Regarding point no.3 i’m agree but…how if my experience just not enough :(. I mean, how to make my article become effective when i have nothing to say about my own experience?

      • Nicholas Z. Cardot says:

        akira07 –> Ah. Don’t limit yourself like that. Get out and gain some experiences. If your writing an article about design then get out and start looking for the most well designed sites and then interact on them. If your writing an article about apples and oranges then get down to the grocery store and buy a bunch of different apples and oranges and compare them.

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  • Arisu says:

    Excellent article, Nick! And I totally agree.

    To add a little more, in a Reader´s Digest article its mentioned that when you use big-difficult words to impress, you actually appear less intelligent than if you say the same thing with simple words.

    And readers all readers ar looking for useful sites, places to interact and meet new people and places that point them a thing to do or a mix of all three. So if you give them a little of everything, you can bet they´ll stay around!

    • Eric B. says:

      I agree that when someone uses big words to make themselves look smart, it looks like they’re trying too hard.

      And if they don’t use those words correctly, that just makes them look silly :P

      • Arisu says:

        Exactly! But also, you can tell a person really knows what he is talking about when talks in simple terms and tries to make it simple to understand.

        If you can´t find examples, analogies or a comparison with some other everyday experience, then you can´t say you know what your talking about.

        • Nicholas Z. Cardot says:

          Arisu –> I always try to think of it like this. A person reading an article is probably reading it because they want to understand the topic at hand. The goal then should be to make it as simple as possible to learn the topic.

      • Nicholas Z. Cardot says:

        Eric B. –> Ha ha. That’s right and I’ve seen some people take big words and make themselves look absolutely goofy.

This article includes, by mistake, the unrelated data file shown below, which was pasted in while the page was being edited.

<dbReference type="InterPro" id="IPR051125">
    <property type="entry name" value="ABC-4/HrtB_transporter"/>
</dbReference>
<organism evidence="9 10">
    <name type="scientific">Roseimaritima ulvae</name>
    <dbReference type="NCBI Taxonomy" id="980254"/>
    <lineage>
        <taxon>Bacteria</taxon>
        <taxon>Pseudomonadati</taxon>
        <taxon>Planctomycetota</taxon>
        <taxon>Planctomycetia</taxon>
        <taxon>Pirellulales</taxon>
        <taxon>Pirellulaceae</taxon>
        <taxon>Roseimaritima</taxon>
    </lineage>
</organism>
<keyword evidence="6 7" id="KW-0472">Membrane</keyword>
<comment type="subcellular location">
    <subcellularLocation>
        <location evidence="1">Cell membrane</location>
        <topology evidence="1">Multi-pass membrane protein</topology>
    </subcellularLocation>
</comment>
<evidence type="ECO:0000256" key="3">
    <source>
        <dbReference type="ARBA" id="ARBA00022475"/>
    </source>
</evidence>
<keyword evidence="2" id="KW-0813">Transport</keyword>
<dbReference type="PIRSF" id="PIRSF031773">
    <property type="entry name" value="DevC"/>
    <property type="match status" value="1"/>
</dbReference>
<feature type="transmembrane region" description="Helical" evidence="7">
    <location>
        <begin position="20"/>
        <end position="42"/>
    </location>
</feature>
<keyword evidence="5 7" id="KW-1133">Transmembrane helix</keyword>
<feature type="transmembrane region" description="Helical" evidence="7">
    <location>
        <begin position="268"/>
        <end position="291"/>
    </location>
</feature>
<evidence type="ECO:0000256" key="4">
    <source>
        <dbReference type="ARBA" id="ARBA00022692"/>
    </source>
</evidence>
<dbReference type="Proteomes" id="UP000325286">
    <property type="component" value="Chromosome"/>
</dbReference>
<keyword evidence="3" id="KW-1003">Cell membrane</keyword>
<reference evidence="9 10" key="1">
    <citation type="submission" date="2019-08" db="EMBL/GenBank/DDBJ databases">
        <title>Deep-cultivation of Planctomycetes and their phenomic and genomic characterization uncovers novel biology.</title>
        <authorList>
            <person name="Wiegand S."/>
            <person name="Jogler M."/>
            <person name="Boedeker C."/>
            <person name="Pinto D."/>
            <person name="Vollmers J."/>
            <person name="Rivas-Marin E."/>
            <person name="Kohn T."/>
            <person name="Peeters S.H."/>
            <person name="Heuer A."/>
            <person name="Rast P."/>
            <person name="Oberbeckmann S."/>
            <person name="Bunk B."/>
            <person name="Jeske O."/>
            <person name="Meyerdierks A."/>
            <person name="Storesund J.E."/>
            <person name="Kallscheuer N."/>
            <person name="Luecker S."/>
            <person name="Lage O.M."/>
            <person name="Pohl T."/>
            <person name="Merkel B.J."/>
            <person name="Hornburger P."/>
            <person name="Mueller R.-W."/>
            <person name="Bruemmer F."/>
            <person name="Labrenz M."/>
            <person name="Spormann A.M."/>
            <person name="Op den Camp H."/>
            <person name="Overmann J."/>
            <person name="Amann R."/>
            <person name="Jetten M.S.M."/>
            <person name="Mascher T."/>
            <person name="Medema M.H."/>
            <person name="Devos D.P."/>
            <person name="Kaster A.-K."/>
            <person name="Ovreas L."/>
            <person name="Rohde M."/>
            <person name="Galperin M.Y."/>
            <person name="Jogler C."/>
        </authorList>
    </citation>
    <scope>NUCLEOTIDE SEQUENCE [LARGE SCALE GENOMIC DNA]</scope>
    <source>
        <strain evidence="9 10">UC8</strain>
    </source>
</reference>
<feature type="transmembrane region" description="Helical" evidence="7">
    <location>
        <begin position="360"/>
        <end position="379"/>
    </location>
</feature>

• Nicholas Z. Cardot says:

      Arisu –> You’re right. It makes it look like you are searching the dictionary or something. It makes it look like you need to make yourself feel smarter than you really are.

      • Seth W says:

        There are times and places when a big word is the only proper way to explain an idea. But these are usually technical or legal terms that are very specific.

        • Arisu says:

          But technical or legal terms ain´t big words, just the proper ones, that´s a difference everyone should keep in mind.

          Not using the proper words would make you look dumb, especially when writing for people in a select area or profession.

        • Nicholas Z. Cardot says:

          Seth W –> Right. But most often when I see people using big words it is uncalled for. But you are right that those are examples of proper uses of it.

    • akira07 says:

      Agree about usage of word. I think the best article writter is the one who can explain hard things for newbie with simple word.

      I think this blog is included. Nicholas can explain us about many things using simple word and sometime comparating (see the article about dark knight :P)

  • Reza Winandar says:

    One more thing, content must be not too long.

    • Ron Boracay says:

      It doesn’t matter if its too long or short, as long as you give your point, idea or what you really want to be delivered in your blog/article, then its fine and finished.

    • akira07 says:

      Long content can be divided into separated part. You can make it become series article. But don’t forget, there is a people who don’t like series article…

  • Jiefeng says:

    Well written.

  • ZXT says:

    I think the most useful in an article for great interaction are the questions.

    Ask a question in your first paragraph and ask again in your closing sentence. I think those two will create interaction with your readers and generate comments.

    • Nicholas Z. Cardot says:

      ZXT –> That’s a good idea. I think that by asking questions it spurs your readers to leave their thoughts and feedback on it.

      • Seth W says:

        Questions are great to help the reader reflect and think, but I think good examples are important. The only thing I would add to this post is more links to good examples of the points you listed.

        Then I would know and see what you are talking about. Thanks.

        • Nicholas Z. Cardot says:

          Seth W –> Thanks for the feedback. I’ll try to use more examples and more links to examples in order to make points. That’s a good observation.

        • akira07 says:

          One added-value for a blogger is the skill of using example. I’m agree with you about example. It’s more important than a question (even both of them is important). Skill of using example is needed when you’re facing the problem about : “How to explain this things to the newbie user”. Example is needed to make newbie understand about what we write even the topic is hard

    • akira07 says:

      I just notice that there is something called the “question strategy” And i find it on this blog in the end of article. It’s interesting, question is become an idea for commentator to answer the confuse about “what i should write for a comment”.

      • Nicholas Z. Cardot says:

        akira07 –> I try to make it very easy for people to comment. I try to put the thoughts right in their mind so that it’s very easy for them to come up with something that they want to contribute.

  • Sat Chen says: